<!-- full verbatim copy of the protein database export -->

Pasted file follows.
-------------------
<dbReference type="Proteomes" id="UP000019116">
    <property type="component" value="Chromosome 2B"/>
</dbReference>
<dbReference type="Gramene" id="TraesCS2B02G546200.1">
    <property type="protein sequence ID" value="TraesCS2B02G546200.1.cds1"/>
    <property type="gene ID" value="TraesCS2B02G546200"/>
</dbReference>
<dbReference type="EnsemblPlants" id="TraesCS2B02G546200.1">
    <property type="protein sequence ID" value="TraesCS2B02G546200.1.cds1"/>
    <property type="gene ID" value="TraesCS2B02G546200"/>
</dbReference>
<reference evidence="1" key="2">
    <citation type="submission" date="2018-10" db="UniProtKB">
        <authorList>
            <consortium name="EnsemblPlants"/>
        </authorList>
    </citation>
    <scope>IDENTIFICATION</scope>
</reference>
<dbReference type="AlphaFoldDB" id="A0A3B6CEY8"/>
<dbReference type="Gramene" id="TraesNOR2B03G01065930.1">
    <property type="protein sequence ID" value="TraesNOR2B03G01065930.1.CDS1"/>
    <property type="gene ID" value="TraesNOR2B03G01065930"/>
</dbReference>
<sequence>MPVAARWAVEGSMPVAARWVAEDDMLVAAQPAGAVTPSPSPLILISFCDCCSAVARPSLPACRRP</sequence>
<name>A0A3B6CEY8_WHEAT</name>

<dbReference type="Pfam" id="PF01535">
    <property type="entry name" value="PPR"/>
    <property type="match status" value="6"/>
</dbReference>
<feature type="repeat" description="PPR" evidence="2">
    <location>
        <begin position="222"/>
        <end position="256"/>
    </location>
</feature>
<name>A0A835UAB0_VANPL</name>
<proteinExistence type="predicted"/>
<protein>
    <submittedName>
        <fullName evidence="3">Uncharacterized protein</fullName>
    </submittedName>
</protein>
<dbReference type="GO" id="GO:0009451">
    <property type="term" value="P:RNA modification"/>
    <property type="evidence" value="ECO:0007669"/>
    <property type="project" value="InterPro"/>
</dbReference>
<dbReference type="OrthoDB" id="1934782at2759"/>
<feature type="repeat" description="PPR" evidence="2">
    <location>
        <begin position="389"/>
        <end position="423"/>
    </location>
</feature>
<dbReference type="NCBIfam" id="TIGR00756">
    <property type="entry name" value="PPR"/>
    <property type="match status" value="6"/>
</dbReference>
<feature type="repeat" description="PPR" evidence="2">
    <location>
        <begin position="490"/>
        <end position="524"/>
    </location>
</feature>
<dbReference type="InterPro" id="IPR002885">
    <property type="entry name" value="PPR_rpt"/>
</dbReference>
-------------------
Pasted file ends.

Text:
<dbReference type="Proteomes" id="UP000019116">
    <property type="component" value="Chromosome 2B"/>
</dbReference>
<dbReference type="Gramene" id="TraesCS2B02G546200.1">
    <property type="protein sequence ID" value="TraesCS2B02G546200.1.cds1"/>
    <property type="gene ID" value="TraesCS2B02G546200"/>
</dbReference>
<dbReference type="EnsemblPlants" id="TraesCS2B02G546200.1">
    <property type="protein sequence ID" value="TraesCS2B02G546200.1.cds1"/>
    <property type="gene ID" value="TraesCS2B02G546200"/>
</dbReference>
<reference evidence="1" key="2">
    <citation type="submission" date="2018-10" db="UniProtKB">
        <authorList>
            <consortium name="EnsemblPlants"/>
        </authorList>
    </citation>
    <scope>IDENTIFICATION</scope>
</reference>
<dbReference type="AlphaFoldDB" id="A0A3B6CEY8"/>
<dbReference type="Gramene" id="TraesNOR2B03G01065930.1">
    <property type="protein sequence ID" value="TraesNOR2B03G01065930.1.CDS1"/>
    <property type="gene ID" value="TraesNOR2B03G01065930"/>
</dbReference>
<sequence>MPVAARWAVEGSMPVAARWVAEDDMLVAAQPAGAVTPSPSPLILISFCDCCSAVARPSLPACRRP</sequence>
<name>A0A3B6CEY8_WHEAT</name>

<dbReference type="Pfam" id="PF01535">
    <property type="entry name" value="PPR"/>
    <property type="match status" value="6"/>
</dbReference>
<feature type="repeat" description="PPR" evidence="2">
    <location>
        <begin position="222"/>
        <end position="256"/>
    </location>
</feature>
<name>A0A835UAB0_VANPL</name>
<proteinExistence type="predicted"/>
<protein>
    <submittedName>
        <fullName evidence="3">Uncharacterized protein</fullName>
    </submittedName>
</protein>
<dbReference type="GO" id="GO:0009451">
    <property type="term" value="P:RNA modification"/>
    <property type="evidence" value="ECO:0007669"/>
    <property type="project" value="InterPro"/>
</dbReference>
<dbReference type="OrthoDB" id="1934782at2759"/>
<feature type="repeat" description="PPR" evidence="2">
    <location>
        <begin position="389"/>
        <end position="423"/>
    </location>
</feature>
<dbReference type="NCBIfam" id="TIGR00756">
    <property type="entry name" value="PPR"/>
    <property type="match status" value="6"/>
</dbReference>
<feature type="repeat" description="PPR" evidence="2">
    <location>
        <begin position="490"/>
        <end position="524"/>
    </location>
</feature>
<dbReference type="InterPro" id="IPR002885">
    <property type="entry name" value="PPR_rpt"/>
</dbReference>